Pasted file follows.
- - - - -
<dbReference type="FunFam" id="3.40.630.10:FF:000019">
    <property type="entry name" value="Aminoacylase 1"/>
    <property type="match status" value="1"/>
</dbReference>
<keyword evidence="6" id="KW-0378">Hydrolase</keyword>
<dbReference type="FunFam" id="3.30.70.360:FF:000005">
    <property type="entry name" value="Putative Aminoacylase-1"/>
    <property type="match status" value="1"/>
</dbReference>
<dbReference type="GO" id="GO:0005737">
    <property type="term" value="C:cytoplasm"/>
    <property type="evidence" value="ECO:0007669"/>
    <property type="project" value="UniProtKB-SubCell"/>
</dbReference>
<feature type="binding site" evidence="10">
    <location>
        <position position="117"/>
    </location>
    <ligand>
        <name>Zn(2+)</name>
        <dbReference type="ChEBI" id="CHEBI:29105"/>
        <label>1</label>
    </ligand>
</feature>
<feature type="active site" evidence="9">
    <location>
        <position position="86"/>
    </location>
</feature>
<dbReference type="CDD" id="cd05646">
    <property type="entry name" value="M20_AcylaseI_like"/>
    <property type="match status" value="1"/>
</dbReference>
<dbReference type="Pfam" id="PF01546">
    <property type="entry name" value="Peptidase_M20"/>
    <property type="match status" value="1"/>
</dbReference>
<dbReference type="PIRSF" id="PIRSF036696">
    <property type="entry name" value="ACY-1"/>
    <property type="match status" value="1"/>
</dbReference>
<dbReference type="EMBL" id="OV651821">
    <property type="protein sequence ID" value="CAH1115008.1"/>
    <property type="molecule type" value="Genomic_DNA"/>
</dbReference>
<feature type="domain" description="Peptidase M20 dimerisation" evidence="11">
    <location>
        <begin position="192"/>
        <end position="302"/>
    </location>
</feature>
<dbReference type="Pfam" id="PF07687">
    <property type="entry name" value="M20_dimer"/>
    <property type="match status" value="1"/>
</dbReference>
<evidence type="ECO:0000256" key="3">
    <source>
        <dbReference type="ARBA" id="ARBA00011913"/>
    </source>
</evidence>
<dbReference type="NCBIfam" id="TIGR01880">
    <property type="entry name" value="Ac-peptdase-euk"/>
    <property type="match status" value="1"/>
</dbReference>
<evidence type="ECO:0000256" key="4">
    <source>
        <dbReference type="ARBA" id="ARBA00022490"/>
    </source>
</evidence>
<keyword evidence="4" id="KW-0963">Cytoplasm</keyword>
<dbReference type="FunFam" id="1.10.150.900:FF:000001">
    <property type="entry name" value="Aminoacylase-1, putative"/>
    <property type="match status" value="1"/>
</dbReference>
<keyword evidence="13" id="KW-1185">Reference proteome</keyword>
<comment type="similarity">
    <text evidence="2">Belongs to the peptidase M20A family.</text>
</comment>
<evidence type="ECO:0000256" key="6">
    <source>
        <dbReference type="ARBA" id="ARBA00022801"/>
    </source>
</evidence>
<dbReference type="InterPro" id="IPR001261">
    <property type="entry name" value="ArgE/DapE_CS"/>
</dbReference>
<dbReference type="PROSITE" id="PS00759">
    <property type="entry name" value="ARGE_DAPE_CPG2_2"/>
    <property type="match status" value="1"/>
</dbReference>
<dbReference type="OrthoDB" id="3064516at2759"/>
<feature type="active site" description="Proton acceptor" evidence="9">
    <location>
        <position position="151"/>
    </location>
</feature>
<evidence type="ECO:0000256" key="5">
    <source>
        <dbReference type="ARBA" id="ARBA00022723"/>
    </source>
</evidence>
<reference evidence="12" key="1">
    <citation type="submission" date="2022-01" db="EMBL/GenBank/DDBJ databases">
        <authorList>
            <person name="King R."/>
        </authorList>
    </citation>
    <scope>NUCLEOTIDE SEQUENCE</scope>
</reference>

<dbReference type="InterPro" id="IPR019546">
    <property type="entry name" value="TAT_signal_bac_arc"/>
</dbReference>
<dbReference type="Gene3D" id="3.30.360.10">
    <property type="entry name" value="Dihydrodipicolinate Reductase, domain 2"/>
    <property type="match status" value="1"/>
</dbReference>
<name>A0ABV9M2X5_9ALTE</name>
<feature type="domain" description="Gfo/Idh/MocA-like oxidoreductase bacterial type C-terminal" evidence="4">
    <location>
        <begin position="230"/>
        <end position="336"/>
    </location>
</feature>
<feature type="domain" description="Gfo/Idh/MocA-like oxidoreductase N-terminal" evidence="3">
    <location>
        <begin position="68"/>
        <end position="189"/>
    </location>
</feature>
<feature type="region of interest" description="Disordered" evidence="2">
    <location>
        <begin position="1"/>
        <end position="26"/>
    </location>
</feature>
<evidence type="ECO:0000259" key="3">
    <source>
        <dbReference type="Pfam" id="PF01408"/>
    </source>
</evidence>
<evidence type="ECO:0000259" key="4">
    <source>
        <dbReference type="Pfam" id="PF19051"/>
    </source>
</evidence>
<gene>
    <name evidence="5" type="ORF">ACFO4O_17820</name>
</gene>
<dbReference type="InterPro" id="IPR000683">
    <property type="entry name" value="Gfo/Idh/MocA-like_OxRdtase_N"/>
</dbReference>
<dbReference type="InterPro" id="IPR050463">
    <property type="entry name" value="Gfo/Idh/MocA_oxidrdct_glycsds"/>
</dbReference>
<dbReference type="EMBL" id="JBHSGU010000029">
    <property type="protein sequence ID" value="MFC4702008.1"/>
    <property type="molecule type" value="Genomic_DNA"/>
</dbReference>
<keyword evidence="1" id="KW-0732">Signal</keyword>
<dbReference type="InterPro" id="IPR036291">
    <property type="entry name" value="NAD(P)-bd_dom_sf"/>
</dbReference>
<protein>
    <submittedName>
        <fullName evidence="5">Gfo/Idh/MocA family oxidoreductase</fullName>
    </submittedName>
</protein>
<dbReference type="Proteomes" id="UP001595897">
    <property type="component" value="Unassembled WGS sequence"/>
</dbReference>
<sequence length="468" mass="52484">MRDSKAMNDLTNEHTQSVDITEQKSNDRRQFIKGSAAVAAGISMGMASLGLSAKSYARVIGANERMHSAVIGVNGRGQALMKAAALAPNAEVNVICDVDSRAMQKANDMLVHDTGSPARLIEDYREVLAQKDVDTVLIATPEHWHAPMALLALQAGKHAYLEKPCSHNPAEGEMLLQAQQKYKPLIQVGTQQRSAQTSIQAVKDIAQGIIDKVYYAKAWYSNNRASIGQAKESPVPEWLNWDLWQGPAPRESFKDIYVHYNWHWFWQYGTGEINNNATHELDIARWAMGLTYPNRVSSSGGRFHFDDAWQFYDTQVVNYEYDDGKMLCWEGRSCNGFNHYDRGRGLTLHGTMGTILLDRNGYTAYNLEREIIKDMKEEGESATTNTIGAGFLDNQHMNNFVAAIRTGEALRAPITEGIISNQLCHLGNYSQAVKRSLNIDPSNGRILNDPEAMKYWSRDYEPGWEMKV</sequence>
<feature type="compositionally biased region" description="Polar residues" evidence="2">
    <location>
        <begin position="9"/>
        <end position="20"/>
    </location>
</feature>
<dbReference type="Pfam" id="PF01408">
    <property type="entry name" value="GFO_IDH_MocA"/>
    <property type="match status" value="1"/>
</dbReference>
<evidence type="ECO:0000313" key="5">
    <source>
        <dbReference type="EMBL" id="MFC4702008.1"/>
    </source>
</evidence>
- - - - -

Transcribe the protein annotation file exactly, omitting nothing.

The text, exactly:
<dbReference type="FunFam" id="3.40.630.10:FF:000019">
    <property type="entry name" value="Aminoacylase 1"/>
    <property type="match status" value="1"/>
</dbReference>
<keyword evidence="6" id="KW-0378">Hydrolase</keyword>
<dbReference type="FunFam" id="3.30.70.360:FF:000005">
    <property type="entry name" value="Putative Aminoacylase-1"/>
    <property type="match status" value="1"/>
</dbReference>
<dbReference type="GO" id="GO:0005737">
    <property type="term" value="C:cytoplasm"/>
    <property type="evidence" value="ECO:0007669"/>
    <property type="project" value="UniProtKB-SubCell"/>
</dbReference>
<feature type="binding site" evidence="10">
    <location>
        <position position="117"/>
    </location>
    <ligand>
        <name>Zn(2+)</name>
        <dbReference type="ChEBI" id="CHEBI:29105"/>
        <label>1</label>
    </ligand>
</feature>
<feature type="active site" evidence="9">
    <location>
        <position position="86"/>
    </location>
</feature>
<dbReference type="CDD" id="cd05646">
    <property type="entry name" value="M20_AcylaseI_like"/>
    <property type="match status" value="1"/>
</dbReference>
<dbReference type="Pfam" id="PF01546">
    <property type="entry name" value="Peptidase_M20"/>
    <property type="match status" value="1"/>
</dbReference>
<dbReference type="PIRSF" id="PIRSF036696">
    <property type="entry name" value="ACY-1"/>
    <property type="match status" value="1"/>
</dbReference>
<dbReference type="EMBL" id="OV651821">
    <property type="protein sequence ID" value="CAH1115008.1"/>
    <property type="molecule type" value="Genomic_DNA"/>
</dbReference>
<feature type="domain" description="Peptidase M20 dimerisation" evidence="11">
    <location>
        <begin position="192"/>
        <end position="302"/>
    </location>
</feature>
<dbReference type="Pfam" id="PF07687">
    <property type="entry name" value="M20_dimer"/>
    <property type="match status" value="1"/>
</dbReference>
<evidence type="ECO:0000256" key="3">
    <source>
        <dbReference type="ARBA" id="ARBA00011913"/>
    </source>
</evidence>
<dbReference type="NCBIfam" id="TIGR01880">
    <property type="entry name" value="Ac-peptdase-euk"/>
    <property type="match status" value="1"/>
</dbReference>
<evidence type="ECO:0000256" key="4">
    <source>
        <dbReference type="ARBA" id="ARBA00022490"/>
    </source>
</evidence>
<keyword evidence="4" id="KW-0963">Cytoplasm</keyword>
<dbReference type="FunFam" id="1.10.150.900:FF:000001">
    <property type="entry name" value="Aminoacylase-1, putative"/>
    <property type="match status" value="1"/>
</dbReference>
<keyword evidence="13" id="KW-1185">Reference proteome</keyword>
<comment type="similarity">
    <text evidence="2">Belongs to the peptidase M20A family.</text>
</comment>
<evidence type="ECO:0000256" key="6">
    <source>
        <dbReference type="ARBA" id="ARBA00022801"/>
    </source>
</evidence>
<dbReference type="InterPro" id="IPR001261">
    <property type="entry name" value="ArgE/DapE_CS"/>
</dbReference>
<dbReference type="PROSITE" id="PS00759">
    <property type="entry name" value="ARGE_DAPE_CPG2_2"/>
    <property type="match status" value="1"/>
</dbReference>
<dbReference type="OrthoDB" id="3064516at2759"/>
<feature type="active site" description="Proton acceptor" evidence="9">
    <location>
        <position position="151"/>
    </location>
</feature>
<evidence type="ECO:0000256" key="5">
    <source>
        <dbReference type="ARBA" id="ARBA00022723"/>
    </source>
</evidence>
<reference evidence="12" key="1">
    <citation type="submission" date="2022-01" db="EMBL/GenBank/DDBJ databases">
        <authorList>
            <person name="King R."/>
        </authorList>
    </citation>
    <scope>NUCLEOTIDE SEQUENCE</scope>
</reference>

<dbReference type="InterPro" id="IPR019546">
    <property type="entry name" value="TAT_signal_bac_arc"/>
</dbReference>
<dbReference type="Gene3D" id="3.30.360.10">
    <property type="entry name" value="Dihydrodipicolinate Reductase, domain 2"/>
    <property type="match status" value="1"/>
</dbReference>
<name>A0ABV9M2X5_9ALTE</name>
<feature type="domain" description="Gfo/Idh/MocA-like oxidoreductase bacterial type C-terminal" evidence="4">
    <location>
        <begin position="230"/>
        <end position="336"/>
    </location>
</feature>
<feature type="domain" description="Gfo/Idh/MocA-like oxidoreductase N-terminal" evidence="3">
    <location>
        <begin position="68"/>
        <end position="189"/>
    </location>
</feature>
<feature type="region of interest" description="Disordered" evidence="2">
    <location>
        <begin position="1"/>
        <end position="26"/>
    </location>
</feature>
<evidence type="ECO:0000259" key="3">
    <source>
        <dbReference type="Pfam" id="PF01408"/>
    </source>
</evidence>
<evidence type="ECO:0000259" key="4">
    <source>
        <dbReference type="Pfam" id="PF19051"/>
    </source>
</evidence>
<gene>
    <name evidence="5" type="ORF">ACFO4O_17820</name>
</gene>
<dbReference type="InterPro" id="IPR000683">
    <property type="entry name" value="Gfo/Idh/MocA-like_OxRdtase_N"/>
</dbReference>
<dbReference type="InterPro" id="IPR050463">
    <property type="entry name" value="Gfo/Idh/MocA_oxidrdct_glycsds"/>
</dbReference>
<dbReference type="EMBL" id="JBHSGU010000029">
    <property type="protein sequence ID" value="MFC4702008.1"/>
    <property type="molecule type" value="Genomic_DNA"/>
</dbReference>
<keyword evidence="1" id="KW-0732">Signal</keyword>
<dbReference type="InterPro" id="IPR036291">
    <property type="entry name" value="NAD(P)-bd_dom_sf"/>
</dbReference>
<protein>
    <submittedName>
        <fullName evidence="5">Gfo/Idh/MocA family oxidoreductase</fullName>
    </submittedName>
</protein>
<dbReference type="Proteomes" id="UP001595897">
    <property type="component" value="Unassembled WGS sequence"/>
</dbReference>
<sequence length="468" mass="52484">MRDSKAMNDLTNEHTQSVDITEQKSNDRRQFIKGSAAVAAGISMGMASLGLSAKSYARVIGANERMHSAVIGVNGRGQALMKAAALAPNAEVNVICDVDSRAMQKANDMLVHDTGSPARLIEDYREVLAQKDVDTVLIATPEHWHAPMALLALQAGKHAYLEKPCSHNPAEGEMLLQAQQKYKPLIQVGTQQRSAQTSIQAVKDIAQGIIDKVYYAKAWYSNNRASIGQAKESPVPEWLNWDLWQGPAPRESFKDIYVHYNWHWFWQYGTGEINNNATHELDIARWAMGLTYPNRVSSSGGRFHFDDAWQFYDTQVVNYEYDDGKMLCWEGRSCNGFNHYDRGRGLTLHGTMGTILLDRNGYTAYNLEREIIKDMKEEGESATTNTIGAGFLDNQHMNNFVAAIRTGEALRAPITEGIISNQLCHLGNYSQAVKRSLNIDPSNGRILNDPEAMKYWSRDYEPGWEMKV</sequence>
<feature type="compositionally biased region" description="Polar residues" evidence="2">
    <location>
        <begin position="9"/>
        <end position="20"/>
    </location>
</feature>
<dbReference type="Pfam" id="PF01408">
    <property type="entry name" value="GFO_IDH_MocA"/>
    <property type="match status" value="1"/>
</dbReference>
<evidence type="ECO:0000313" key="5">
    <source>
        <dbReference type="EMBL" id="MFC4702008.1"/>
    </source>
</evidence>